The Dangers of Obama Aiming Too Low on Inequality Issues in the State of the Union
On Monday, the president’s allies leaked the top points of his State of The Union speech to be delivered tonight and left no doubts that Obama would focus on America’s lack of upward mobility. Looking past his congressional enemies, he will issue executive orders, such as requiring federal government contractors to pay at least a $10.10 minimum hourly wage. And looking at Capital Hill, Obama will again call for passing legislation to raise the federal minimum wage to $10.10 and start campaigning for it nationwide.
The 2014 State of the Union will build on Obama’s big inequality speech last December, we are told, with the top action item raising the federal minimum from its current $7.25 rate. In the balcony with the First Lady will be a Michigan pizzeria owner paying $10 an hour, as an example that it can be done. Also in the presidential skybox will be a woman featured in Maria Shriver’s recent report on low-income women living on the brink. On Wednesday, Obama will speak at a CostCo and a U.S. Steel plant.
There is no doubt that raising the federal minimum wage is very important for millions of workers. But it is the starting point, not the finish line, for a national discussion on wage suppression, where, except for the very top, American pay scales have remained stuck for decades despite growing productivity.
Just how far Congress or White House can go to offset America’s rampant inequality is an open question. Obama’s $10.10 wage, about a $1 more than most state minimums, is not going to end paycheck-to-paycheck struggles for the poorest Americans. Last year’s fast food worker strikes demanded $15 an hour, plus benefits. Top labor economists say the target should be at least $12.50 an hour—closer to Germany’s new minimum wage.
What’s taking shape has all the makings of a classic Obama disappointment. In the first instance, his target—a $10.10 wage floor—is too low. And them comes the danger of lofty rhetoric overselling an underwhelming remedy. Obama’s handlers have said that he will strike a “We can’t wait” tone, cite higher minimum wages in 20 states and Washington, talk up businesses that are paying more and prospering, and say that raising the minimum wage strengthens families and communities, and increases the odds that someone who is willing to work hard can be a success in America.
While Obama is making these points, many Republicans and conservatives will turn to their newly crafted script on why a $10.10 minimum wage may not be so bad. Ron Unz, the California entrepreneur who was a former GOP candidate for governor and is now bankrolling a ballot initiative to raise the state’s minimum wage to $12, said the issue is one where conservatives don’t automatically oppose it. Unz explained in an interview Monday that it’s not a tax increase, not a big government solution—as private businesses implement it, and might cut federal welfare spending by up to $40 billion because the lowest-paid workers would no longer qualify for public assistance.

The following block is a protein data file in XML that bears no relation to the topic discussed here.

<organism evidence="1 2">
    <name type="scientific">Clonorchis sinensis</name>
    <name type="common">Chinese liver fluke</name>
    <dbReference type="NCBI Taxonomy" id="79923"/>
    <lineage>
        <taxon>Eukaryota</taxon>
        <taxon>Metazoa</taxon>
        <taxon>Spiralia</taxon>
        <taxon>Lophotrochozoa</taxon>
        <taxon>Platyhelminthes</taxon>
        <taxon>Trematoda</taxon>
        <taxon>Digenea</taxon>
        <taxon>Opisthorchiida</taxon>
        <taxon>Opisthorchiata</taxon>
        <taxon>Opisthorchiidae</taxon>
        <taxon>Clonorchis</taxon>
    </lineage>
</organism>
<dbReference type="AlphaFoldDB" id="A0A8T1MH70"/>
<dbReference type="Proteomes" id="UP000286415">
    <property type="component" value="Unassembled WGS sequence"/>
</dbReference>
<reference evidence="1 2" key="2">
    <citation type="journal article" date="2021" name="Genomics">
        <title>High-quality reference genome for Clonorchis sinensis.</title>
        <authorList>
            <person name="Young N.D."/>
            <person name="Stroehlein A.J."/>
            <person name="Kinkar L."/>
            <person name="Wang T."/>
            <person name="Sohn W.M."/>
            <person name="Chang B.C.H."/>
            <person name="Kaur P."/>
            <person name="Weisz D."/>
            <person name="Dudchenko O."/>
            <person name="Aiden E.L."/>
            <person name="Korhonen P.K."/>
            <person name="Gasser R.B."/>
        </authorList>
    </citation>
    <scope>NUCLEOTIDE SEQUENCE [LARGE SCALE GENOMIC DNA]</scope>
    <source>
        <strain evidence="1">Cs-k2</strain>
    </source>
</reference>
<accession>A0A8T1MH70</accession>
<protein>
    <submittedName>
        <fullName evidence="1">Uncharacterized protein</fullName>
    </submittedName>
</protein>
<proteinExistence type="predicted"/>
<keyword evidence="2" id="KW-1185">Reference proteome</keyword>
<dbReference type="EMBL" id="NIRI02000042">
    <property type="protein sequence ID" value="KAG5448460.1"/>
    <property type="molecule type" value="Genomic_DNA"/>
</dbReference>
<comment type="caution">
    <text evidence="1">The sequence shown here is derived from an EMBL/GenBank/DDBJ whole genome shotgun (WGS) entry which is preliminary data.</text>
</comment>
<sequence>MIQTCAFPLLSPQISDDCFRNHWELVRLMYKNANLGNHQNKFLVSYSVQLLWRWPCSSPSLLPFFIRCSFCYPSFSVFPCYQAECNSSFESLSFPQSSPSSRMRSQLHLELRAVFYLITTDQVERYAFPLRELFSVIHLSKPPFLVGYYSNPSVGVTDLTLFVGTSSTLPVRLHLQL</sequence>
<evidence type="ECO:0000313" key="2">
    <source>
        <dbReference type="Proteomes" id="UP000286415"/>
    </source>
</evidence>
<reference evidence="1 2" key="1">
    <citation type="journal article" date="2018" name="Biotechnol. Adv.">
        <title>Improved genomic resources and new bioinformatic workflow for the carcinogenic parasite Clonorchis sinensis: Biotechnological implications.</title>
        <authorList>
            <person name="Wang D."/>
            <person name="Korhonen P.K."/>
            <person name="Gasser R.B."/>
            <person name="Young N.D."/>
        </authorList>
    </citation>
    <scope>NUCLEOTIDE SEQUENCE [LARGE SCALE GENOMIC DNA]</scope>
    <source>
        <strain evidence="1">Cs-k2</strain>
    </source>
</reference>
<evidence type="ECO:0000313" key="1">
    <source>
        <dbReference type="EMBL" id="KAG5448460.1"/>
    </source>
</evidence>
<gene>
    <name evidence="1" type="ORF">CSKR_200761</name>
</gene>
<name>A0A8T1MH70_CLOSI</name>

But as you ponder how national bipartisan backing can emerge for what’s a long overdue and modest step, pay attention to what is not being talked about in Congress or on the national political stage.
Wage suppression is not just an issue facing the poor. It has been a decades-long trend across every American income bracket except for the very top. Oxfam recently released a global report on inequality and said that had the share of income going to the richest one percent stayed the same as 1980, each American would have about $6,000 more today. That equates to an 11 percent raise for the average U.S. income of roughly $51,000.
Wage stagnation deeply affects the working and middle classes. If Obama just shines a light on the wages of poor Americans, he may not inspire middle-class voters to pressure Congress to respond to a broader economic security agenda facing average Americans, including expanding safety nets like Social Security.
Robert Reich, the former Secretary of Labor, frequently writes about why America is not in open revolt against the advantages that the richest Americans keep accumulating. He says the poor and working classes are scared of losing their jobs. He says recent college and university graduates also are scared because of debt loads that are on par with their parents’ mortgages. And he says that the middle class feels abandoned by government.
One can only wonder if the shrinking sense of what’s politically possible in Washington today does not include government’s ability to address big economic issues.
With wage suppression and income stagnation, listen carefully to Obama’s words—and to his top Democratic allies in Congress—and see where they frame the problems. Will they only talk about raising wages for the poor, not higher up the economic ladder? Will they talk about new government formulas for future wage increases—replacing inflation with productivity measurements—or skip that? Will they push for a new way to define the federal poverty line, not just keep using 1960s baselines that are outdated today?
And will they link the wage and inequality discussion include Social Security? Obama’s handlers said that Senate Majority Leader Harry Reid will schedule a vote on a $10.10 minimum wage bill in early March. Should that pass Congress, it could become a striking benchmark in the retirement security debate. Today, the average monthly Social Security check for elderly Americans is $1290. If that were a monthly wage, it would be equal to $8.06 a hour—far below the minimum living wage for the poorest Americans.